Signs of a bad PCV valve are not always evident, and can go undetected if you are not diligent about keeping up the maintenance. The first thing you may notice is decreased performance coupled with increased fuel consumption. That is because the valve may be stuck either open or closed, which would build up air pressure on either side of it causing an imbalance of your air/fuel ratio. You may also see some oil leaking out of your valve cover. This would indicate that the blow-by from your crankcase is not escaping through the PCV valve and being forced around it or out other seals, grommets, or gaskets. An oil leak spells trouble because you want every bit of oil circulating through your engine to keep the internals lubricated and moving smoothly. Testing to see if your PCV valve is malfunctioning is an easy task. All you have to do is start your engine and let it run for a few minutes, pull the valve from its location (keeping the return hose connected at the top), and see if suction is coming from the bottom. If not, it is blocked and needs to be replaced.
Inside every internal combustion engine, very small amounts of exhaust gases will sneak down past the pistons during the 4-stroke cycle and enter the crankcase. Positive crankcase ventilation (PCV) was conceptualized in the 1950's in response to theories that simply venting those blow-by gases into the atmosphere (the method previously used to get rid of them) was causing smog. By the 1960's, automakers were creating passageways that led from the lower engine block to a PCV valve which would then slowly vent it back through the intake manifold and into the combustion chamber. Sometimes a bit of oil also escapes in this system, and an air/oil separator is used to trap and recycle the oil while re-routing the air back into the intake. PCV systems were the first collaborative method to come from the auto industry in order to actively combat air pollution (http://en.wikipedia.org/wiki/Positive_crankcase_ventilation).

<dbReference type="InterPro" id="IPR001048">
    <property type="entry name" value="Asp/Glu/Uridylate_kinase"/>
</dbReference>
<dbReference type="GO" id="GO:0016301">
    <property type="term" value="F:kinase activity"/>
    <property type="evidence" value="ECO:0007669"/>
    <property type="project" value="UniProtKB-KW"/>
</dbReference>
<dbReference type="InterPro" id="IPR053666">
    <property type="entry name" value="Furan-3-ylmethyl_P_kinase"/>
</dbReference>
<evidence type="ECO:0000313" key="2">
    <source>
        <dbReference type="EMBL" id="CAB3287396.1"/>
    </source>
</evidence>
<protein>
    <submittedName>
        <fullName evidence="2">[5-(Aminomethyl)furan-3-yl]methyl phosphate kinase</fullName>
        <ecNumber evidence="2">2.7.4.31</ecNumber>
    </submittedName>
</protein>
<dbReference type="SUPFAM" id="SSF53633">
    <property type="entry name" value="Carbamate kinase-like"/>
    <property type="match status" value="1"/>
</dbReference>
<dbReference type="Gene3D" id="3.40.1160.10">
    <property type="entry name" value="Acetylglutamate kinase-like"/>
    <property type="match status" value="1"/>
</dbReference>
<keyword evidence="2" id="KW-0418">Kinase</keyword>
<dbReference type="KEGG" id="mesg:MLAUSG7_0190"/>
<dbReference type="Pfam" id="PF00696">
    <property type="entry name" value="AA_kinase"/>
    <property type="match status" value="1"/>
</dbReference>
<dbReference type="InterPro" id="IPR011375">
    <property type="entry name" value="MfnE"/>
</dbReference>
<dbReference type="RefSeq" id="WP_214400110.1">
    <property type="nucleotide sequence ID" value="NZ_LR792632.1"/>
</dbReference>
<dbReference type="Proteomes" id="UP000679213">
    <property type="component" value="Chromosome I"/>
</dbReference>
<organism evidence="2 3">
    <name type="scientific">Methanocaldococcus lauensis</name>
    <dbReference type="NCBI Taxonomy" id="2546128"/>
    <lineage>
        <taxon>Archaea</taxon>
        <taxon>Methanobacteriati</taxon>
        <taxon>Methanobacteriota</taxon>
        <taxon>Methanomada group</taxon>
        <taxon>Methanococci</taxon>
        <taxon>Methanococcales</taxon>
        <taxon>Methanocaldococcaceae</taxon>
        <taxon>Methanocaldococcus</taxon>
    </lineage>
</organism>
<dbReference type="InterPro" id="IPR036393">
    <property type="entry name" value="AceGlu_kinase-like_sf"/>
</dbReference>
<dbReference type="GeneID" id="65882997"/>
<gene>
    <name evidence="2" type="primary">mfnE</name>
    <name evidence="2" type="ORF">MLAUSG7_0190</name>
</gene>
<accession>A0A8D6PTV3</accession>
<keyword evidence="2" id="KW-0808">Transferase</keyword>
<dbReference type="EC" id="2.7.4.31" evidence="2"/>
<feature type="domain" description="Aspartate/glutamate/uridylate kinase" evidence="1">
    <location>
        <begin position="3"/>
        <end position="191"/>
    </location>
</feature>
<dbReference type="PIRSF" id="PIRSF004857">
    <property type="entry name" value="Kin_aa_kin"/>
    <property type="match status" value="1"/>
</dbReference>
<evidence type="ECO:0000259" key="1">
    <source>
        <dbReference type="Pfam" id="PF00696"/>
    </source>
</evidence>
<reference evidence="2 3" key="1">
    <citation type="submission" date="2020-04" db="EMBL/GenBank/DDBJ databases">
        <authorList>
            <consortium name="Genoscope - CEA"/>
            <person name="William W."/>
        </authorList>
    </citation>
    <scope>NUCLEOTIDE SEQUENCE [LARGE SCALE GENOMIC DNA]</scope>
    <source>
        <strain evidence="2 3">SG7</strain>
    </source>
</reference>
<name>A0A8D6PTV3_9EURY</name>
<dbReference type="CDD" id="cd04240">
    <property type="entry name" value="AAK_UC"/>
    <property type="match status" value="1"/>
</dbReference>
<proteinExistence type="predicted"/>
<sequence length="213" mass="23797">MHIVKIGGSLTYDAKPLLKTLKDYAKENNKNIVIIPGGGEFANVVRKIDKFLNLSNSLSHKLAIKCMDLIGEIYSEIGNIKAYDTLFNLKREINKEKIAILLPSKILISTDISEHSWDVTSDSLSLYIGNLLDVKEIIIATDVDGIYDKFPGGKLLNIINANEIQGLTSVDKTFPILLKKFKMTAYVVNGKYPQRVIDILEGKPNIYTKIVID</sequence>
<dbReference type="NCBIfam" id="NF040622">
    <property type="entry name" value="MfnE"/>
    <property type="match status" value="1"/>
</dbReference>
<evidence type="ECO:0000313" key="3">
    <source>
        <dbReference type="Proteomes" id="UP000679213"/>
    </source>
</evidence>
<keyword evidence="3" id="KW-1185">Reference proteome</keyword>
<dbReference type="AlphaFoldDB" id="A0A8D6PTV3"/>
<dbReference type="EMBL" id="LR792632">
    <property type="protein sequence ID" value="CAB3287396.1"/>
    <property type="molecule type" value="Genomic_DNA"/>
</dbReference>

The hardest part of replacing a bad PCV valve is locating and gaining access to it. On some engines it could be very easy; you may find it right on top of a valve cover or next to the intake manifold. However, you may have to look near the back of the engine or under other bolt-on accessories to find it. But once you find the PCV valve, it is very easy to replace. Often times it is pressed into a grommet at the bottom and the return hose is clamped on top of it. It can be removed and replaced with simple tools. If it is located in a special housing, disconnect all hoses first and unbolt the housing from its mounting location. Now you can replace the PCV valve.
Maintaining your car's engine is the best thing you can do to get the most life out of it. Since your PCV valve is the gateway for the recirculation of excess gases and lubricants that would otherwise be wasted, it only makes sense to replace it with a quality part. We carry original equipment and brand name aftermarket manufacturers on our website. That means that your replacement PCV valve is only a few clicks away.